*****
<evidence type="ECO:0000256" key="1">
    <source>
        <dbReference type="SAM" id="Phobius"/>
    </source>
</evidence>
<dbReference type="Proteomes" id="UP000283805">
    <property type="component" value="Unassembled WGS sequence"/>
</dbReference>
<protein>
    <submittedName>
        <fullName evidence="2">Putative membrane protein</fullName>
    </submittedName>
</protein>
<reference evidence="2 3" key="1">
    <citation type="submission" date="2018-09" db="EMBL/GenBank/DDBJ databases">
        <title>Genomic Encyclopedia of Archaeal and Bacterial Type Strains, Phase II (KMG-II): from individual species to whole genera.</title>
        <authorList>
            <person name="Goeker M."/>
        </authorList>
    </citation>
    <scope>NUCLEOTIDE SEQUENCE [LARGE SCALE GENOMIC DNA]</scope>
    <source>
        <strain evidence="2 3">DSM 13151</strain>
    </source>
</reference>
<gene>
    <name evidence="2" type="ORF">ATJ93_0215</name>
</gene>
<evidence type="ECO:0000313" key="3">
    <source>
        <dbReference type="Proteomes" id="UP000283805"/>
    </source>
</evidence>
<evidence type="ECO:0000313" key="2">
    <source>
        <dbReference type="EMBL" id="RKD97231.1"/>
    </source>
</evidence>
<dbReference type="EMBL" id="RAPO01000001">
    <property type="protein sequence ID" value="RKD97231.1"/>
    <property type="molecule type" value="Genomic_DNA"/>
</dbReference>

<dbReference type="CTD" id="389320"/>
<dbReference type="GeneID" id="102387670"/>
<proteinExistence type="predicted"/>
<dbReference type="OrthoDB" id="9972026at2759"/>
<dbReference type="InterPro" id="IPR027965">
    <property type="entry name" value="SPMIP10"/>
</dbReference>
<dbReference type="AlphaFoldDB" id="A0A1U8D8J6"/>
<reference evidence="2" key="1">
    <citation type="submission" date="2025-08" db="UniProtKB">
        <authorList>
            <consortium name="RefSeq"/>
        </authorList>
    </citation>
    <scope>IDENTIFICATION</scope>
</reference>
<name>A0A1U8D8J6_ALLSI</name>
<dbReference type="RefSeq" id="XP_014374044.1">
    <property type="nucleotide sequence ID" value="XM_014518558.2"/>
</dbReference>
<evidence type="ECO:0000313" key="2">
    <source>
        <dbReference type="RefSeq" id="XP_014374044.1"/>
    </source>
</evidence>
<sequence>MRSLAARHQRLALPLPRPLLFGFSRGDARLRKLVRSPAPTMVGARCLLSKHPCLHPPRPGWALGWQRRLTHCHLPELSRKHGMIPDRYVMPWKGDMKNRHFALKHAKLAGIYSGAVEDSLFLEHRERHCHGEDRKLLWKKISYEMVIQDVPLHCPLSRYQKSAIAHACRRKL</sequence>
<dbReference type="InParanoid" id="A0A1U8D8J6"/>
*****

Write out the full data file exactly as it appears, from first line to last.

<evidence type="ECO:0000256" key="1">
    <source>
        <dbReference type="SAM" id="Phobius"/>
    </source>
</evidence>
<dbReference type="Proteomes" id="UP000283805">
    <property type="component" value="Unassembled WGS sequence"/>
</dbReference>
<protein>
    <submittedName>
        <fullName evidence="2">Putative membrane protein</fullName>
    </submittedName>
</protein>
<reference evidence="2 3" key="1">
    <citation type="submission" date="2018-09" db="EMBL/GenBank/DDBJ databases">
        <title>Genomic Encyclopedia of Archaeal and Bacterial Type Strains, Phase II (KMG-II): from individual species to whole genera.</title>
        <authorList>
            <person name="Goeker M."/>
        </authorList>
    </citation>
    <scope>NUCLEOTIDE SEQUENCE [LARGE SCALE GENOMIC DNA]</scope>
    <source>
        <strain evidence="2 3">DSM 13151</strain>
    </source>
</reference>
<gene>
    <name evidence="2" type="ORF">ATJ93_0215</name>
</gene>
<evidence type="ECO:0000313" key="3">
    <source>
        <dbReference type="Proteomes" id="UP000283805"/>
    </source>
</evidence>
<evidence type="ECO:0000313" key="2">
    <source>
        <dbReference type="EMBL" id="RKD97231.1"/>
    </source>
</evidence>
<dbReference type="EMBL" id="RAPO01000001">
    <property type="protein sequence ID" value="RKD97231.1"/>
    <property type="molecule type" value="Genomic_DNA"/>
</dbReference>

<dbReference type="CTD" id="389320"/>
<dbReference type="GeneID" id="102387670"/>
<proteinExistence type="predicted"/>
<dbReference type="OrthoDB" id="9972026at2759"/>
<dbReference type="InterPro" id="IPR027965">
    <property type="entry name" value="SPMIP10"/>
</dbReference>
<dbReference type="AlphaFoldDB" id="A0A1U8D8J6"/>
<reference evidence="2" key="1">
    <citation type="submission" date="2025-08" db="UniProtKB">
        <authorList>
            <consortium name="RefSeq"/>
        </authorList>
    </citation>
    <scope>IDENTIFICATION</scope>
</reference>
<name>A0A1U8D8J6_ALLSI</name>
<dbReference type="RefSeq" id="XP_014374044.1">
    <property type="nucleotide sequence ID" value="XM_014518558.2"/>
</dbReference>
<evidence type="ECO:0000313" key="2">
    <source>
        <dbReference type="RefSeq" id="XP_014374044.1"/>
    </source>
</evidence>
<sequence>MRSLAARHQRLALPLPRPLLFGFSRGDARLRKLVRSPAPTMVGARCLLSKHPCLHPPRPGWALGWQRRLTHCHLPELSRKHGMIPDRYVMPWKGDMKNRHFALKHAKLAGIYSGAVEDSLFLEHRERHCHGEDRKLLWKKISYEMVIQDVPLHCPLSRYQKSAIAHACRRKL</sequence>
<dbReference type="InParanoid" id="A0A1U8D8J6"/>